For people not aware of this incident, however, I should explain the mystery. As Conrad notes, records show that around 1669 or 1670 a man was arrested in France during the reign of Louse XIV. He spent the next 34 or so years in jail until his death in November of 1703. While he was only one of a number of long-term prisoners held in France at the time, he was the only one that was required to wear a mask at any time he in the presence of other people.

Why a mask? Writers have speculated that Dauger was not his real name, but he was a person so well known that someone seeing his face would know who he was. French writer Voltaire (1694-1778) claimed that the true identity of the man was the king's illegitimate older brother (The king would have an interest in keeping such a person under wraps as he would be a contender for the throne), but there isn't any evidence for this.

In the 17th century writer Alexandre Dumas used the story as a part of the last section of his Three Musketeers saga. In Dumas's fictional world the man wearing the iron mask (not a black velvet one, which what Dauger actually wore) is Louis XIV's identical twin, Philippe, and within the plotline of the story he seeks to replace his brother as king.

Of course, Dumas's book was just piece of entertainment. What was the true identity of Dauger, if he wasn't really Dauger?

Theories abound on this and historians have debated the subject for centuries.

Historian Hugh Ross Williamson makes the case that the prisoner was actually the biological father of Louis XIV (Louis XIII had been estranged from his wife for 14 years at the time of t Louis XIV's birth. If Louis the XIII was not actually the King's father, the king would certainly have an interest in keeping his biological dad under wraps.)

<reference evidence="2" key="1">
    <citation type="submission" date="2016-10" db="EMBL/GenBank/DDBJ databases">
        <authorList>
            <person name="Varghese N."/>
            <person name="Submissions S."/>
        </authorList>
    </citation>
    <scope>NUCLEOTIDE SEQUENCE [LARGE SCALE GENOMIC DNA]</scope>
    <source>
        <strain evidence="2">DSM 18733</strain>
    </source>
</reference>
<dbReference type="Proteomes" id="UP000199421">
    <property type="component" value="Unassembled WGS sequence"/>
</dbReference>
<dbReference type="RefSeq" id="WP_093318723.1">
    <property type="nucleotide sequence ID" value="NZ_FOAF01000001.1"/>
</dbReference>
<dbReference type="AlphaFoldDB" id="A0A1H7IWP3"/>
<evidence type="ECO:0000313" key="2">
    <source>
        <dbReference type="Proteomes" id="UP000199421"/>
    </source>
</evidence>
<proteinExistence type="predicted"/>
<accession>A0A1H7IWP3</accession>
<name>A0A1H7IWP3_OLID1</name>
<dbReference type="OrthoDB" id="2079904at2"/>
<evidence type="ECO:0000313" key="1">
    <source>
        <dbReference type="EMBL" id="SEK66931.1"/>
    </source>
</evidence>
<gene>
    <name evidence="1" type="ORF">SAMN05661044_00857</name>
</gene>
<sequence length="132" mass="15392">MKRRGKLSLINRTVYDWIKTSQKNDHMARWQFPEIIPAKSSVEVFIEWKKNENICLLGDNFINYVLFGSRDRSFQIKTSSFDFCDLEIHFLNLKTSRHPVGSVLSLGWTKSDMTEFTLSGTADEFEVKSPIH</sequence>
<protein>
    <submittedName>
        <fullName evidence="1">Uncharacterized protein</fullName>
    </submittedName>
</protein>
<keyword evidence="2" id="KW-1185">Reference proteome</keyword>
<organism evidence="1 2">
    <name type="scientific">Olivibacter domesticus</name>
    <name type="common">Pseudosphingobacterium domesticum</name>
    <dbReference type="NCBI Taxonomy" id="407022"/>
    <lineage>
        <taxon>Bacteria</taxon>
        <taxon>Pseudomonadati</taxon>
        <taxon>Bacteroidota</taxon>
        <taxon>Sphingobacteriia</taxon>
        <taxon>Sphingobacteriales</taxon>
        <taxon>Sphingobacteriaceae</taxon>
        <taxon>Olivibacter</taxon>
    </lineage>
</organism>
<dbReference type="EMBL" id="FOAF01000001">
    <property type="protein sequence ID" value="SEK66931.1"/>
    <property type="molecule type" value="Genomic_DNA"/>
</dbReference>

Some people make the case that General Vivien de Bulonde, who angered the Louis the XIV by withdrawing a battle and leaving men and munitions behind, is the mysterious prisoner. However, other documents indicate the General was released after just a few months confinement and his death is recorded as occurring six years after Dauger's demise.

Another possibility was an Italian diplomat named Count Ercole Antonio Mattioli. The Count had angered the King by leaking the details of the sale of Casale, a strategic fortified town near the border of France and Italy. Records indeed show Mattioli was arrested, but also show he was never jailed in the same location as the mysterious Dauger.

What we do know for sure about the prisoner, however, is found in the letters between the French prison governor, Bénigne d'Auvergne de Saint-Mars, and his various bosses during the years Dauger was under his administration. In July 1669 Saint-Mars was sent instructions to prepare a cell with multiple doors (an inner and an outer one to help isolate the prisoner for the outside world). The prisoner was to be killed if he spoke to anyone about anything other than his immediate needs. The letter also states that Dauger is "only a valet" and his needs should be minimal.

Later Dauger actually temporary served as a valet to one other prisoners, Nicolas Fouquet, Marquis of Belle-Île, and a former superintendent of finances who was imprisoned for embezzlement. The fact that Dauger could be treated as a servant this way is a clue to his identity. The class protocol at the time made it unthinkable that somebody of noble class could serve someone else even if he was a prisoner. This makes it very unlikely that Dauger was any relative of the king or of noble blood.

Still, that leaves the nagging question, if Dauger was a nobody, then why did he have to wear the mask?

Very, Very Cold - Is it possible to attain 0° Kelvin? -Feloxi

Zero on the Kelvin temperature scale is often referred to as absolute zero. To get an idea of what absolute zero is, we first need to know a little bit about heat and temperature. All atoms and molecules "vibrate" with thermal energy. The more vibration, the more heat the atom or molecule has. As the atoms and molecules of a material are cooled, the vibration slows down and the energy decreases. The point at which all heat energy has been removed from a material is called absolute zero. This is approximately -459.67 °F on the Fahrenheit scale or 0° on the Kelvin scale.